- In the 1980s, the neuroscientist Stanislas Dehaene was studying a French man who’d suffered an injury to the back left half of his brain. As a result, the man had extreme difficulties processing numbers. Dehaene concluded that our brain must have a special “number sense” that allows us to roughly estimate and add together objects in our environment. Later, he even located the precise brain cells that enable us to do this.
- By now, researchers believe that a dysfunctional “number sense” may express itself as dyscalculia, a difficulty in processing numbers that is similar to dyslexia.
- In the nineteenth century, German mathematician Bernhard Riemann discovered a mathematical function that may hold the key to understanding the “music of the primes.” The Riemann zeta conjecture holds that the zeros of the Riemann zeta function can help us predict the distribution of all prime numbers. But so far, no one has been able to conclusively prove its verity.
- What is math?
- Applied mathematics, for instance, uses numbers, functions, and calculations to solve real-world problems
- pure mathematics is not really about finding practical solutions to real world problems. It’s more about manipulating numbers, functions, and calculations on their own to find interesting connections between them.
- famous philosopher Ludwig Wittgenstein, have thought that pure math is basically just a logic game played with numbers. But others, including “Platonists” like Einstein and Gödel, have held that even abstract mathematics has a basis in the real nature of our world.
- mathematicians are not just looking for any kind of proof though – they’re looking for beautiful ones. Some mathematicians go so far as to consider beauty the ultimate measure of a theory. For them, beauty usually means a mix of simplicity, strangeness, and inevitability.
- In his famous 1940 book A Mathematician’s Apology, British mathematician G. H. Hardy argued that pure mathematics is more like art than science – it’s not about solving problems, it’s about painting a compelling picture using the language of mathematics.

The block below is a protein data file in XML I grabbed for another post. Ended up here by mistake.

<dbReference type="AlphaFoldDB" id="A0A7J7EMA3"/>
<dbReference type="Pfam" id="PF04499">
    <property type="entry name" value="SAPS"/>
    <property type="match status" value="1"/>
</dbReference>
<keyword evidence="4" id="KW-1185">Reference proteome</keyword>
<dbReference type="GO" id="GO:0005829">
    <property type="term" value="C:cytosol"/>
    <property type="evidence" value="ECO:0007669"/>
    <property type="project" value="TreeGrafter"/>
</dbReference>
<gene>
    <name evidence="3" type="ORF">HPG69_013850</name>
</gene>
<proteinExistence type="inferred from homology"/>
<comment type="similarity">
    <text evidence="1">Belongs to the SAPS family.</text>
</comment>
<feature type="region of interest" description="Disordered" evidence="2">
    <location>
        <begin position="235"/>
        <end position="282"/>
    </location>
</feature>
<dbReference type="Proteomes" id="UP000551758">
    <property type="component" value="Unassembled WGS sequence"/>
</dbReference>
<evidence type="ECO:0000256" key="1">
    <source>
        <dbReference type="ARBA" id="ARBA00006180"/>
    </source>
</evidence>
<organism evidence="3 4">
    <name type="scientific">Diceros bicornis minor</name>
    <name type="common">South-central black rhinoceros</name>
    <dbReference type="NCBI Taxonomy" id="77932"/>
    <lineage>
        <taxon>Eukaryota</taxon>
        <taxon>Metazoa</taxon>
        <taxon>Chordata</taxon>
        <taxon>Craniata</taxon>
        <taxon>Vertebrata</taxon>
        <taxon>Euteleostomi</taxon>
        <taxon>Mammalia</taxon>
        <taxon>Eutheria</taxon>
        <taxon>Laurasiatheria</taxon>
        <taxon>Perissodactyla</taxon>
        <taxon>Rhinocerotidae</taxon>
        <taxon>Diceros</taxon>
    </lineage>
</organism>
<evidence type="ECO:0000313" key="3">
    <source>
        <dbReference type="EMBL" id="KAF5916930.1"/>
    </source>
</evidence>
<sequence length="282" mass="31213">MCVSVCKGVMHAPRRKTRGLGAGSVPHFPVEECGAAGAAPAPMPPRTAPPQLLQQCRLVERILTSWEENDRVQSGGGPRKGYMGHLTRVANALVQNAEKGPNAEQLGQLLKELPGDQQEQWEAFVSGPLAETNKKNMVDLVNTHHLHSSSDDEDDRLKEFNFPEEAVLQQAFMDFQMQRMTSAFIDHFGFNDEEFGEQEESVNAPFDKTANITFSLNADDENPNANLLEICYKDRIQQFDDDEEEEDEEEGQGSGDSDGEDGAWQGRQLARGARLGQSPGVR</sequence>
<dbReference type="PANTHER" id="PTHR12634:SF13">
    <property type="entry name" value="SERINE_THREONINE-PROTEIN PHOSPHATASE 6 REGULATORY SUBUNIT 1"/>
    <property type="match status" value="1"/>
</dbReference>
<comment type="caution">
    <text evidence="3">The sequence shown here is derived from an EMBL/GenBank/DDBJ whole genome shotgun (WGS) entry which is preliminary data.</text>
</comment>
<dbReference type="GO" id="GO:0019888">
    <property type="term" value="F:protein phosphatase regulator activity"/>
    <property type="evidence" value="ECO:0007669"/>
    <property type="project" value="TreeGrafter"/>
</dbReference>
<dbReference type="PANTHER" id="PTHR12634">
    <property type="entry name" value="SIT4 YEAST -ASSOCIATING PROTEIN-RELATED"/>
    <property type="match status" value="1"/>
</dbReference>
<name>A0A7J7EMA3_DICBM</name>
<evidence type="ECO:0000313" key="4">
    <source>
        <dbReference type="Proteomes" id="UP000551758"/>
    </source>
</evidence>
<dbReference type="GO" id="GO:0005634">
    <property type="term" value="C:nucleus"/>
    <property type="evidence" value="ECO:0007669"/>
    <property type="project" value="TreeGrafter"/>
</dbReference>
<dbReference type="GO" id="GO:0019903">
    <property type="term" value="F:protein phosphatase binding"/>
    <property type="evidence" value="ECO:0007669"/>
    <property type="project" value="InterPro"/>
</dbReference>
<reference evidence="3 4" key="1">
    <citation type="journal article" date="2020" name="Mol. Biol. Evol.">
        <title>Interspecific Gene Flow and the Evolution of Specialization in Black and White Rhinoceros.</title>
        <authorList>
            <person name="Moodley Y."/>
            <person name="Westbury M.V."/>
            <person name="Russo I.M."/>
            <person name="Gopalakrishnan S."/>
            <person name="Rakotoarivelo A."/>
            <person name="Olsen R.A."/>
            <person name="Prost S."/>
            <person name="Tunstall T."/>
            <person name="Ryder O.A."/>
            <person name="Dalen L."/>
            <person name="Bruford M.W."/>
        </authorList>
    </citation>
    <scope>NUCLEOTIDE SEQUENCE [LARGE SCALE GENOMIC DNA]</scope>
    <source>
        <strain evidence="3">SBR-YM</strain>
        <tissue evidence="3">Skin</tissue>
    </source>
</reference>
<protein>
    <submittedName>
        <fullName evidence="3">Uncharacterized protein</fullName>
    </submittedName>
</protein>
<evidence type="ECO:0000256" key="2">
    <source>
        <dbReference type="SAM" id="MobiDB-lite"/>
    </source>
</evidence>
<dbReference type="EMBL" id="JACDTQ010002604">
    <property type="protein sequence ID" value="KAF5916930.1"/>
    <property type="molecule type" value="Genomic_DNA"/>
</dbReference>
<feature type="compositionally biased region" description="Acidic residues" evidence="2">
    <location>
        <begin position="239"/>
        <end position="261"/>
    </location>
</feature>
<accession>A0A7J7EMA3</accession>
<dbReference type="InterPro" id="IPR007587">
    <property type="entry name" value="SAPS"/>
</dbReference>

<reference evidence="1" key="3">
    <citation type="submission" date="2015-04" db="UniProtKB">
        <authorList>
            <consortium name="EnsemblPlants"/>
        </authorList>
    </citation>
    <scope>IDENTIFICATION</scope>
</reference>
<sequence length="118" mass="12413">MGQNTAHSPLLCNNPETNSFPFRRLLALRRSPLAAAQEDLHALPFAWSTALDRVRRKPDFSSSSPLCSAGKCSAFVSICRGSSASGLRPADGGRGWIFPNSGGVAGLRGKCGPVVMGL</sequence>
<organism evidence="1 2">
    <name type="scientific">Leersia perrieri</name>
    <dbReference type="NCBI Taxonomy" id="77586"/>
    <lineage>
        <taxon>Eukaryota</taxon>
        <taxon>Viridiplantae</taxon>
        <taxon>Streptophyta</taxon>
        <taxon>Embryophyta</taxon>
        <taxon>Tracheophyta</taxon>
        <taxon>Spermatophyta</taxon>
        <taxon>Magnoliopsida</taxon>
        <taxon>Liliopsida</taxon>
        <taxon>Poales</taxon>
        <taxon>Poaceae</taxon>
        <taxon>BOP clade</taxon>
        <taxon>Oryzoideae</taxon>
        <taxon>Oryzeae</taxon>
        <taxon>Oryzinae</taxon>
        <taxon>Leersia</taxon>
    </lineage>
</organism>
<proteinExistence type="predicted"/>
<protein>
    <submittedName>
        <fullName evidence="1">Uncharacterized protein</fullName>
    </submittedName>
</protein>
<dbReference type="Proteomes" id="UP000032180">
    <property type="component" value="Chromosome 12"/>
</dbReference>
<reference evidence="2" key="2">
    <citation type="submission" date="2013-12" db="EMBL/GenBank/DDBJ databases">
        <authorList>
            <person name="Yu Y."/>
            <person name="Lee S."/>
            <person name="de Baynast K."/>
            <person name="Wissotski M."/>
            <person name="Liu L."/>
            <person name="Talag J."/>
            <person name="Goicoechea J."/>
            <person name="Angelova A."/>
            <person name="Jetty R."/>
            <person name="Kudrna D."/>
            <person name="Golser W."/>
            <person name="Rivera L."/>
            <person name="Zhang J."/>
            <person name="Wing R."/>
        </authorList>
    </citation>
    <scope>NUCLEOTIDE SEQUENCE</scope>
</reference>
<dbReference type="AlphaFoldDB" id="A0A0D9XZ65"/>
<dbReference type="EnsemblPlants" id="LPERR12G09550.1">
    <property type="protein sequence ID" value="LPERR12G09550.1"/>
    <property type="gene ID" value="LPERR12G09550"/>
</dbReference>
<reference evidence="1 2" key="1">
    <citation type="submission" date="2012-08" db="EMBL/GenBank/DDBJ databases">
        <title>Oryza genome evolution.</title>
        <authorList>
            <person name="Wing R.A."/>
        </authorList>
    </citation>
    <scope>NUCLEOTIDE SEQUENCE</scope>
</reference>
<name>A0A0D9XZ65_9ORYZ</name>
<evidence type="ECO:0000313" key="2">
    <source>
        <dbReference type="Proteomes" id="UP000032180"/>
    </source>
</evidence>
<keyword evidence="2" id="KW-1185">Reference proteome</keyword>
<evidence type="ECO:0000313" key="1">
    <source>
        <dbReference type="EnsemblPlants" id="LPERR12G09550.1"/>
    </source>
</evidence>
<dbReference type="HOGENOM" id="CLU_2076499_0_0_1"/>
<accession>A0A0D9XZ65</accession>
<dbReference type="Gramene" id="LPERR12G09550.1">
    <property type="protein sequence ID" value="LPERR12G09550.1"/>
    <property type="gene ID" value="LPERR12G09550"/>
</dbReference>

- In the late 1970s, the Polish-French-American mathematician Benoit Mandelbrot introduced the idea that certain rough physical structures are “self-similar,” or “fractal.” This holds for many structures in our universe, such as clouds, networks of blood vessels, and clusters of galaxies. Later, when he worked for IBM in New York, Mandelbrot used some of the very first computers to show how complex fractal patterns can arise from very simple formulas – often producing stunning, geometric digital drawings.
- What many people consider infinity comes in two versions.
- there’s infinitely big. When scientists explore this type of infinity, their work often approaches mysticism. Some Russian mathematicians of the 1920s, for instance, conflated their mathematical explorations of infinity with theological explorations of God.
- there’s also the idea of the infinitesimally small, or infinitesimal – and it’s no less puzzling than the infinitely big. In mathematics, for example, each number is divisible into infinitely many fractions.